If you like your milkshakes so thick that sucking them through a straw makes your lips numb, then this is one for you! I have a weakness for milkshakes and it’s often the first thing I check out on the menu if I go to a burger bar or American style diner. We don’t get much of a summer round these parts, so the moment the sun starts to shine I don’t need any excuse to pull out the blender and some ice cream. This one is geared slightly more towards the adults, so if this is being shared with children, feel free to replace the salted caramel with ordinary caramel sauce. You can make both at the same time if you like as the sauce is added separately from the other ingredients!
Serves 4 regular or 2 largePrint this Recipe
- 21 ounces / 600g coconut ice cream
- 7 fluid ounces / 200ml coconut milk
- ½ teaspoon of coconut essence
- 1 jar of salted caramel sauce (or caramel sauce if you prefer)
- ¾ ounce / 25g toasted coconut flakes
Firstly, mix the coconut milk in a jug (if purchased in a tin it will often separate into a clear liquid and a thick soft-cheese like layer so you want to mix these together into a single cream like consistency before using in the recipe).
Blend the ice cream, newly mixed coconut milk and coconut essence together.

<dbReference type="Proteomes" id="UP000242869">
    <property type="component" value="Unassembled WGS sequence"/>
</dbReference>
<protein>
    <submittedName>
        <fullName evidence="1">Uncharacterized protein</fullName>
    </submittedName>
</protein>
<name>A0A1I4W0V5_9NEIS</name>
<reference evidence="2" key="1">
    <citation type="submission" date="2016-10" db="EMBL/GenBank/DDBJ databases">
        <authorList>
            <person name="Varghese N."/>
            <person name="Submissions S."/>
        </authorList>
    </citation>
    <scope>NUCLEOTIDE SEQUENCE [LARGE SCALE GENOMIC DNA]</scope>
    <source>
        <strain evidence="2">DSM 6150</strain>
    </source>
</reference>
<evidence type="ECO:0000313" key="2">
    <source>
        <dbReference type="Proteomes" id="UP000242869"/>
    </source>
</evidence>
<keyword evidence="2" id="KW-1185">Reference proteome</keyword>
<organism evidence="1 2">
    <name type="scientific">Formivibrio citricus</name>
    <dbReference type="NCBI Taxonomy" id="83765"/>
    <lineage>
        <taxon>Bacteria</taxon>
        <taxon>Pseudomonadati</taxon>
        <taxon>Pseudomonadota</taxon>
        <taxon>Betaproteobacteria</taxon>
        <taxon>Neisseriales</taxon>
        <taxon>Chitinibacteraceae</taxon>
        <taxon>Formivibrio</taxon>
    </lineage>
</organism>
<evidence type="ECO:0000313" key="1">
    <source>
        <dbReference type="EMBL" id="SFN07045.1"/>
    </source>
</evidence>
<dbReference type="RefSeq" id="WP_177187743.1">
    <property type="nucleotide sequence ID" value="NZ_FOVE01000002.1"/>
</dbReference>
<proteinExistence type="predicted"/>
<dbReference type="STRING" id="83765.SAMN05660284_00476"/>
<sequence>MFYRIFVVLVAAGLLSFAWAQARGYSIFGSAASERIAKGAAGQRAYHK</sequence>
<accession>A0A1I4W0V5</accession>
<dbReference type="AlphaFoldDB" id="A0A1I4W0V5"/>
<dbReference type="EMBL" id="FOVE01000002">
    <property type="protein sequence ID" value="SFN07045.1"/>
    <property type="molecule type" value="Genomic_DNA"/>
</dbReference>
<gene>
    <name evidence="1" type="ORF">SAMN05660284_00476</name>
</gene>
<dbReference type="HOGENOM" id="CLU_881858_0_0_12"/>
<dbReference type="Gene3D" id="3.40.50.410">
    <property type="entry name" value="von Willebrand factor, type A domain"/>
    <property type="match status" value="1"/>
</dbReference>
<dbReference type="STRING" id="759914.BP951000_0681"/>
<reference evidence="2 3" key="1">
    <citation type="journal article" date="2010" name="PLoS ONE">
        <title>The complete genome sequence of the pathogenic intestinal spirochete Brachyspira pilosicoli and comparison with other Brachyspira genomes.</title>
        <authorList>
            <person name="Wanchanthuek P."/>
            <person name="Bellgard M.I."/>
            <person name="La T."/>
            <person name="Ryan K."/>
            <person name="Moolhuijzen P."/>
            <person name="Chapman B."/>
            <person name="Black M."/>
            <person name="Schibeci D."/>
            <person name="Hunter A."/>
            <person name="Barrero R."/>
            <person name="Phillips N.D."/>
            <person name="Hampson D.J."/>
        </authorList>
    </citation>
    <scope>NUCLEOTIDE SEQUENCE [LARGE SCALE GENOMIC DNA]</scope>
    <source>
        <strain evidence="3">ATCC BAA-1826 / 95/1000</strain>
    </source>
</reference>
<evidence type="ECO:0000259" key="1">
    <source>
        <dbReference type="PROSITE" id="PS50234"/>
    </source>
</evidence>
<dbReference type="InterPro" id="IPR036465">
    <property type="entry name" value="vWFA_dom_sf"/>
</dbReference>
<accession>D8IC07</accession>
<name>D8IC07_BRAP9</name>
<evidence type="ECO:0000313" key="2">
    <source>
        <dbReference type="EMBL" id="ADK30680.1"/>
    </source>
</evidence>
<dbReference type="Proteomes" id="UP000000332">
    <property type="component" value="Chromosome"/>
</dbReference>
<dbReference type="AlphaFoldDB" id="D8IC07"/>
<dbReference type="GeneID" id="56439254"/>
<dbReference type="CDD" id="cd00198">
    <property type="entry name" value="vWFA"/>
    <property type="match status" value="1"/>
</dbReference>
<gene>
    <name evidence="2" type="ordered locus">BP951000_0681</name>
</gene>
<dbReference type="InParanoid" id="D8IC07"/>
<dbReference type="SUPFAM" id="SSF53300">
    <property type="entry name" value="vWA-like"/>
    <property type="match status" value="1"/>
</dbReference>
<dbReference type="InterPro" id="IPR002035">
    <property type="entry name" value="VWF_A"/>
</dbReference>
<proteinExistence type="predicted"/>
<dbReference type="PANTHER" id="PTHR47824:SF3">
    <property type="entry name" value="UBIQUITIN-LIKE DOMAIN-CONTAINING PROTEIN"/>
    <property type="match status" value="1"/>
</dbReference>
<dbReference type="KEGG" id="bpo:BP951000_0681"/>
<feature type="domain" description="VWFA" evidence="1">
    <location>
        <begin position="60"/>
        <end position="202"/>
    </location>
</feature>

Using a spoon, put a large dollop of the caramel sauce of your preference in the bottom of your glasses.
Fill the glasses halfway with your milkshake.
Dollop some more of the caramel sauce on top and drizzle some down the sides of the glass.
Fill the glasses up with the milkshake and drizzle with more caramel before sprinkling with the coconut flakes.
For a truly adult version of this milkshake, use plain caramel (not salted) and add 2 shots (50ml in total) of coconut rum (e.g. Malibu) to the ice cream when you blend it.
If your caramel sauce is a little stiff, feel free to heat it slightly in the microwave in 10 second bursts just so that it loosens a little. You don’t want it hot, so just give a stir and lift up your spoon after each microwave burst to see if it gives a good drizzle!
Originally, “milkshakes” described a drink with absolutely no milk in it, made of whisky and eggs, in fact, more of an eggnog type of tonic. And that’s how the first printed reference was understood in 1885. By the 1900s, what were called milkshakes had become closer to what we understand them to be today. They contained milk, were more wholesome, and were flavoured with chocolate or fruit syrups. The often contained ice cream, and had become staple products of the carbonated soda fountains of the early 20th century.
It wasn’t until the invention of the first electric blender by Steven Poplawski in 1922 that the milkshake as we know it today really took off. In fact, the first blender was invented specifically for the milkshake and their history is interconnected.Print this Recipe
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